Chawky Frenn was determined to serve as a Fulbright scholar. The George Mason University associate professor in Mason’s School of Art applied five times before finally being accepted to the competitive international educational exchange program.
“Each time I applied, India was calling,” he said from his office at Mason’s Art and Design Building on the Fairfax Campus. On his sixth application, he received an invitation from a host institution, Jamia Millia Islamia University in New Delhi, where he engaged students and colleagues in exploring art as a voice for social justice.
For Frenn, who has taught at Mason for 17 years and is an accomplished artist in his own right, art was a major part of the adventure. Yet, the Lebanese native also wanted to embark on a personal journey where the outer world informs the internal one, and vice versa.
“I wanted to understand the peaceful coexistence of many religions in India. For me, art and life are inseparable,” he said. “I experienced how diverse religions manifest their faith in daily activities. It was heartwarming to see goodness, kindness and empathy in daily acts.”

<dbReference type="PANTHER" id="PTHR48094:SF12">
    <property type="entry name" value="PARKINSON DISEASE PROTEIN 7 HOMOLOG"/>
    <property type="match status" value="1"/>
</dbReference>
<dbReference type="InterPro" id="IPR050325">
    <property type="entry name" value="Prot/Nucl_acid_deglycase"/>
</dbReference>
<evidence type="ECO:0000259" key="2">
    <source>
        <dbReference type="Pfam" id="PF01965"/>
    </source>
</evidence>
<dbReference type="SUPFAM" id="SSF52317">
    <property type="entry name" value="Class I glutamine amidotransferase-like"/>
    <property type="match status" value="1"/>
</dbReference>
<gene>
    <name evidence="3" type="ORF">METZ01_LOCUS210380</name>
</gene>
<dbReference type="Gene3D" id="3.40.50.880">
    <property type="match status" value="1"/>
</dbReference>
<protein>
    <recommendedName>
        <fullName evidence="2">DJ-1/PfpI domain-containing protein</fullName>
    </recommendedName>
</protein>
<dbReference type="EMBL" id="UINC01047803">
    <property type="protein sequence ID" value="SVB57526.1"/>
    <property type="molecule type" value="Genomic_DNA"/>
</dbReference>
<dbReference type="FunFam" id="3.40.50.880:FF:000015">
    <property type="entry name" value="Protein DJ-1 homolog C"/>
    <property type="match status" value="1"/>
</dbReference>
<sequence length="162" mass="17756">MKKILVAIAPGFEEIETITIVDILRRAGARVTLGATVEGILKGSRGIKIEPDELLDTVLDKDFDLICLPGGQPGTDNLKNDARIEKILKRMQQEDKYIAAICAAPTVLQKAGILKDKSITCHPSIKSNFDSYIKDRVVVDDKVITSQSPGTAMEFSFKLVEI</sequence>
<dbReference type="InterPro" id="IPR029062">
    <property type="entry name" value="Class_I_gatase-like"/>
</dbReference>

In particular, he said he was deeply affected by workshops he conducted with impoverished young cancer patients, who taught him the real meaning of love and joy.
Frenn spent the 2017 fall semester traveling around the continent meeting locals and foreigners, studying art and architecture and taking hundreds of photographs for future projects. Frenn was fascinated by miniature painting, an art form he discovered in India and said he will introduce to his classes.
Frenn’s own art is realism embedded with symbolism, metaphors and allegories that engage the audience with his search.
“How can art reframe the conversation, challenge perceptions, and stimulate a candid dialogue leading to a more just, peaceful and sustainable world?”
Lauren Tansey is a senior psychology major studying painting with Frenn.
“He had a life-changing experience that he shares with everybody,” she said. “He really wants to inspire us as artists and make us aware of our greater role in society. He encourages us to be Fulbright scholars too.”
Not only is she considering applying for a Fulbright, but she is also considering changing her major. Art therapy, she said, would combine her two fields of study.
The journey to India crystalized Frenn’s research, he said.
“Can engaged artistic practice serve as a catalyst for change in the broader social, cultural and political contexts?” he asked.
“Fulbright was truly a transformative experience,” he said. “I am honored to be a Fulbright scholar, an ambassador to bridge cultures, religions and civilizations.”
Check out some of Frenn's art [below] he painted while in India